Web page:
Monday, 7 March 2011

Not woman, but femme.

Helen Boyd's My Husband Betty is one of my favourite trans-related books, in particular for the way she elucidates the difficulties faced by female partners of male cross-dressers. But on rereading it (yet again) a few passages have already (I'm up to page 51) stuck out:

(p14) how insulting it could be when your husband, in professing a desire to "feel like a woman," dressed in clothes that to you made him resemble someone you'd call a slut.

(p44) I don't really buy the argument that men who crossdress are getting in touch with their "inner woman" because they so rarely have any interest in the actual lives of women. What they are interested in is their own expression of their own version of femininity, which is a whole different thing altogether. What I see and experience and hear about is closer to that idea than any other, that crossdressers are men, with men's notions of what women are, who then choose to express those male-centered ideas about femininity in a very masculine way. They don't help with the laundry or make dinner, they don't train themselves to make more room for others' needs than for their own. They continue to be the same guys they always were, in dresses.

(p45) men understand their own "femininity" as men, and they know women through their own men's eyes. That may be why some crossdressers portray such a sexualized image of women when they dress as them. It may also be why their notions of femininity seem a little absurd and outdated.

The trouble arises, I think, from the use (by cross-dressers themselves) of "woman/women" in those passages: "inner woman", "feel like a woman" – what do those statements even mean? They imply that "woman" is some unifying category, that every woman has the same feelings, experiences, needs, desires, etc, which is blatantly silly. Rather than "feel like a woman", it would be far more meaningful to say: "gain access to certain feelings that our society restricts to women".

And those feelings are femme feelings. Thus we can rephrase the above accordingly: "inner femme", "feel like a femme", "portray such a femme image", and so forth.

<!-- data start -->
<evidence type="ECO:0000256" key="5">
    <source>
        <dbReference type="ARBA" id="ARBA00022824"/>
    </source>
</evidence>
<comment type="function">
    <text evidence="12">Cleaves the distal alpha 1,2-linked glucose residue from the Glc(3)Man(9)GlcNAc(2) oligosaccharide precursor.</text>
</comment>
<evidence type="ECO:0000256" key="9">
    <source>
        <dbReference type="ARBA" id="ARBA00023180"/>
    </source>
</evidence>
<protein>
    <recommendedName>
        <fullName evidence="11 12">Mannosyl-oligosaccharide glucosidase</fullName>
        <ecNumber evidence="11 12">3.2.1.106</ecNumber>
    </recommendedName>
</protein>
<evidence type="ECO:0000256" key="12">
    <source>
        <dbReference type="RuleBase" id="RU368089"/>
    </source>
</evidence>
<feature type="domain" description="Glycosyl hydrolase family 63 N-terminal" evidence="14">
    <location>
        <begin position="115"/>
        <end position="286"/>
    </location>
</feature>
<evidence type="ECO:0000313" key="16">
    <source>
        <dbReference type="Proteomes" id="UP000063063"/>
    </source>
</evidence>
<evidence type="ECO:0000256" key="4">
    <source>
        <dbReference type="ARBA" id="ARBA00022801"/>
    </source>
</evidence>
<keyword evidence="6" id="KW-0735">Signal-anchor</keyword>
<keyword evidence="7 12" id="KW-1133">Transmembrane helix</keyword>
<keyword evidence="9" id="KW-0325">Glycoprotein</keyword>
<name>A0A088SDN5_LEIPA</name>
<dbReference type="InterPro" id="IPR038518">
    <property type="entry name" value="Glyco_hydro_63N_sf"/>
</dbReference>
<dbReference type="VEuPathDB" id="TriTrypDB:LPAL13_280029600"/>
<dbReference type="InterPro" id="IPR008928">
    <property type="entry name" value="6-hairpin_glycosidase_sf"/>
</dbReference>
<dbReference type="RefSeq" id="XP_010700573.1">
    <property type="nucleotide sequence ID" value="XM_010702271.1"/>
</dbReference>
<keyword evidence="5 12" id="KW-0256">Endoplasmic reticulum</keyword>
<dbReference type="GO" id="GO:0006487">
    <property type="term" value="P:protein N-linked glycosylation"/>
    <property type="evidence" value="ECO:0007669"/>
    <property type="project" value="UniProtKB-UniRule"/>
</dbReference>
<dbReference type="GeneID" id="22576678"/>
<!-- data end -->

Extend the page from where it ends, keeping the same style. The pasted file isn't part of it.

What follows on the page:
The correlation of "femme" with "woman" is familiar but false – clearly, because a lot of women are not femme. I'd guess that, as a woman with tomboy leanings, Helen herself is not femme. So she wrote (p14): "dressed in clothes that to you made him resemble someone you'd call a slut". Correction please: not a slut – femme. And quite likely high femme – often a cross-dresser's needs and feelings have to be relieved in only occasional outbursts, leading him to (over)compensate by upping his femme.

Incidentally, this also explains why (cf p25) the cross-dresser "devot[es] endless hours to ritualized crossdressing" instead of "taking care of children or cleaning the house". That is, because the cross-dresser's need is not to "be a woman" (whatever that might mean) but to express his femme. And taking care of children, cleaning the house – helping with the laundry, making dinner – have nothing to do with being femme. Indeed, they have nothing as such to do with being a woman either. They're merely gendered tasks imposed on women by the prevailing (male-dominated) culture.

The point is that the word "woman" is misplaced, I think, in a lot of explanations about male cross-dressing. Change it to "femme" and the explanations make much more sense – at least to me.


  1. They don't help with the laundry or make dinner...

    So those that do are what? Husbands? Parents? :)

  2. Hi Lynn :)

    No, Statistical Anomalies ;)

  3. Reading your back catalogue, to celebrate your anniversary, I've found several interesting posts. I do like your use of the term 'femme'. I particularly like this post - may I link to it elsewhere?

    D xx

  4. Sure, Deborah, please feel free. And thanks for saying (in another comment) that my blog is one of your favourites :)